Voices This work has been published in the Teen Ink monthly print magazine. This work has won the Teen Ink contest in its category.

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     The average lifespan of the American woman is 77 years, which is not enough time. You need to use your years well. I’ve found that working toward a goal that helps others (as well as myself) counts as good time management and allows me to get the most from each day. The best objective is to help those who lack their own voices. With this principle in mind, I began a project to save the threatened population of the native Ohio brook trout. I’ve been working at it for four years, and each year brings more habitat preservation and a more educated community.

I didn’t know very much about the brook trout, let alone that they were a 3,000-year-old species in need of a spokesperson. I soon found that they had been brought from Canada by the glaciers but have survived in only two fragile streams in Ohio, even though they had once been abundant in every stream in our area. I decided to ask experts to help me identify why this species was dying. I recruited friends, and we worked with the Chagrin River Watershed Partners, the Geauga Park District, University School and the Geauga Sewer and Water District, as well as others.

I’m often asked how to start a project like mine, and I’ve suggested going straight to the experts, based on my experience and how willing they were to help. After lots of research, reading, and meetings, I realized that the human population was responsible for the brook trout’s declining population. Pollution from humans had gotten into the streams, depleting the water of oxygen, and essentially suffocating many species. Humans were also having a profound effect on the temperature, which must remain below 70 degrees for the trout to survive. People were destroying the buffer areas - the vegetation around streams - and thus eliminating the shade by depleting the roots of the plants and trees that filtered harmful chemicals. Also, storm drains led directly to the streams, bringing with them harmful substances. Homeowners didn’t realize how their actions could affect the trout.

After learning all that humans had done to harm it, I decided to work to preserve the native Ohio brook trout with a dual-plan: education and preservation. First, I held information days at an organic food market, where my friends and I handed out pamphlets and had customers complete surveys about the trout, preservation of the habitat, and things they could do to help. I took a trip to Sandusky, Ohio to see a working brook trout hatchery with a science teacher and his students.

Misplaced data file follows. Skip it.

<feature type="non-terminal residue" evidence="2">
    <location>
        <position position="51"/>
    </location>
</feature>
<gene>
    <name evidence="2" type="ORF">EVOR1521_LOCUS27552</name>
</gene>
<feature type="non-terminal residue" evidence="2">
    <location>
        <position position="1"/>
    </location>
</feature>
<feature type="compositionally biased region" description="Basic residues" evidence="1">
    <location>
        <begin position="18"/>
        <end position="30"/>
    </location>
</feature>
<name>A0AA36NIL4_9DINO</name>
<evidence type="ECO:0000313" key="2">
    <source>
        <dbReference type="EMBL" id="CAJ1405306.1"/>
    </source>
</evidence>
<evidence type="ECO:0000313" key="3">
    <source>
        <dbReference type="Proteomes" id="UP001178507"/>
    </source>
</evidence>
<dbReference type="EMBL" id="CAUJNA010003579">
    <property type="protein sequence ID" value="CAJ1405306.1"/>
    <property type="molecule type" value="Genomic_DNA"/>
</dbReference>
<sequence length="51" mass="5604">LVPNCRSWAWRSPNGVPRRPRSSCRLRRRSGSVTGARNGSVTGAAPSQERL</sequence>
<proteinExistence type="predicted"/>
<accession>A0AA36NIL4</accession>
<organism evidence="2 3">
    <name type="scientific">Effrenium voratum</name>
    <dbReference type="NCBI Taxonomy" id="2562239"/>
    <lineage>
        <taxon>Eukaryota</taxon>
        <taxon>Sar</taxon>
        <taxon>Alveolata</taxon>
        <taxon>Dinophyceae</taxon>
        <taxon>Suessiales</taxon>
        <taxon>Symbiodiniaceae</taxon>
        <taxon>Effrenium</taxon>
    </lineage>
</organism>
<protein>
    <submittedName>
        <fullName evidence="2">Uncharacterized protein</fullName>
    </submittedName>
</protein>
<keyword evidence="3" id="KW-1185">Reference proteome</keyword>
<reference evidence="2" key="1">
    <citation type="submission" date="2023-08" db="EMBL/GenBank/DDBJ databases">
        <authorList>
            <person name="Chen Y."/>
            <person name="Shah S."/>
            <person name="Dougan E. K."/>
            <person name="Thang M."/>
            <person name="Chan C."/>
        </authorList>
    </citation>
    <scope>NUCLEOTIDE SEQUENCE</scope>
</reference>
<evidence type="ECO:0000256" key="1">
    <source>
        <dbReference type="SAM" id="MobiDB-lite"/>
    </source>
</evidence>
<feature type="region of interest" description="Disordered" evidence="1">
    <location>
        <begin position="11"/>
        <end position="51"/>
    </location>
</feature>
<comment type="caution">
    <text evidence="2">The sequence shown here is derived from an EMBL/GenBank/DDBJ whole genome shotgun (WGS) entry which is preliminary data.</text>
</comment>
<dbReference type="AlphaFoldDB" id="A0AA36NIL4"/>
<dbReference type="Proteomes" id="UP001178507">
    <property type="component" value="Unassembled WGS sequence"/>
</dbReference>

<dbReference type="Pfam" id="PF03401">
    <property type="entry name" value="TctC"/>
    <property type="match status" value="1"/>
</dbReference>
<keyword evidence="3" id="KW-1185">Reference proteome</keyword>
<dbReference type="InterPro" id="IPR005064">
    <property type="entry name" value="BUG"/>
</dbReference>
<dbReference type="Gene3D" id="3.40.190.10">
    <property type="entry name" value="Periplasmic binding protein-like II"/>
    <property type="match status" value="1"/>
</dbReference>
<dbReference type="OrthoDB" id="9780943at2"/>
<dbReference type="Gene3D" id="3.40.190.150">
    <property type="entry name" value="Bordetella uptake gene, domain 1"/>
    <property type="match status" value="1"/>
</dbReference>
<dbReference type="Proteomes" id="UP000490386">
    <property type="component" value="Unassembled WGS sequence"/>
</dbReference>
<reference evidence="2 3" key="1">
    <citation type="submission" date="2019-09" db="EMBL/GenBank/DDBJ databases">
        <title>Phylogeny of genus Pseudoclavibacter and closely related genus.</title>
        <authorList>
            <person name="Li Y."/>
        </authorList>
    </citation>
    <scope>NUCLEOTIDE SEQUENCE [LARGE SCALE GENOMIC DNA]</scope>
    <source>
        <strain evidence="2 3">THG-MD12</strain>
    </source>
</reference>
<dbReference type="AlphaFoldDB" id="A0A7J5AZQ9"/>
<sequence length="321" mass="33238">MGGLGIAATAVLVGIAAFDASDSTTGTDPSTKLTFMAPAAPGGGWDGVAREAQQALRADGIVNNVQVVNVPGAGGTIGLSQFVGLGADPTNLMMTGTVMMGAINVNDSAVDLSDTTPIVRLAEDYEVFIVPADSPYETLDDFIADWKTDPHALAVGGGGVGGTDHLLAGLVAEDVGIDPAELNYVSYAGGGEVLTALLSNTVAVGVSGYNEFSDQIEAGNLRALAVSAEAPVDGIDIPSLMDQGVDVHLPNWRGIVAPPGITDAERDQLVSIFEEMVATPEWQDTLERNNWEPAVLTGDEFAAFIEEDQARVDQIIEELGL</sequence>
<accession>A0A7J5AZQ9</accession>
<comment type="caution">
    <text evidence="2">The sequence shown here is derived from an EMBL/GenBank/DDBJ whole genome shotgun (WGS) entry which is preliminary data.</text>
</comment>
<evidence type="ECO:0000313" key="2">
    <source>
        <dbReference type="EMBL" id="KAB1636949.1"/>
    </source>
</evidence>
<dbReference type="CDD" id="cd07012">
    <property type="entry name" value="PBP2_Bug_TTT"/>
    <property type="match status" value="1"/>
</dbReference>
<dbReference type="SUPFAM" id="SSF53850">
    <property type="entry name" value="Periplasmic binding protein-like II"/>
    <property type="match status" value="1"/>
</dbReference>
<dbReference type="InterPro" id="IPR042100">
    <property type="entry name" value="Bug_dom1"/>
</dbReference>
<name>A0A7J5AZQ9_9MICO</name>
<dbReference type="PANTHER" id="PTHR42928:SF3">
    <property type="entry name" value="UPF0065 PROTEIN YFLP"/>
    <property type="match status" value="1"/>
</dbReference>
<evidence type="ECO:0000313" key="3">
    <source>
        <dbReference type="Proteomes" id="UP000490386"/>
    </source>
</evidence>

I decided to try to get the message out on a national level so I entered a science competition for middle-school students with the goal of solving a problem in the community. After my friends and I were selected from eight teams in the country to receive a gold medal, I began to enter more competitions. I’ve won local, state, national and international awards for my efforts, and even met President Bush! Although I’m overjoyed with each award, I realize that the real prize is that I have had the opportunity to talk about this important issue all over the nation, with each opportunity bringing the story of the brook trout to more people.

The habitat of the brook trout is slowly improving, thanks to my community. Since beginning the initiative, I’ve spoken at local museums, conferences and community groups. Volunteers from my community have joined the effort. This newfound responsibility has opened many doors for me!

At the end of the day, though, those without voices of their own will feel the positive effect of teens’ efforts only if my generation realizes that we have the power to do anything we put our minds to. In a few years, we will be the leaders, so we need to think seriously about what is important and start taking action. It is up to us to voice our opinions, to work to change things, and to mold this world into a place we want to live when we grow up.

This work has been published in the Teen Ink monthly print magazine. This piece has been published in Teen Ink’s monthly print magazine.

This work has won the Teen Ink contest in its category. This piece won the May 2006 Teen Ink Environment Contest.






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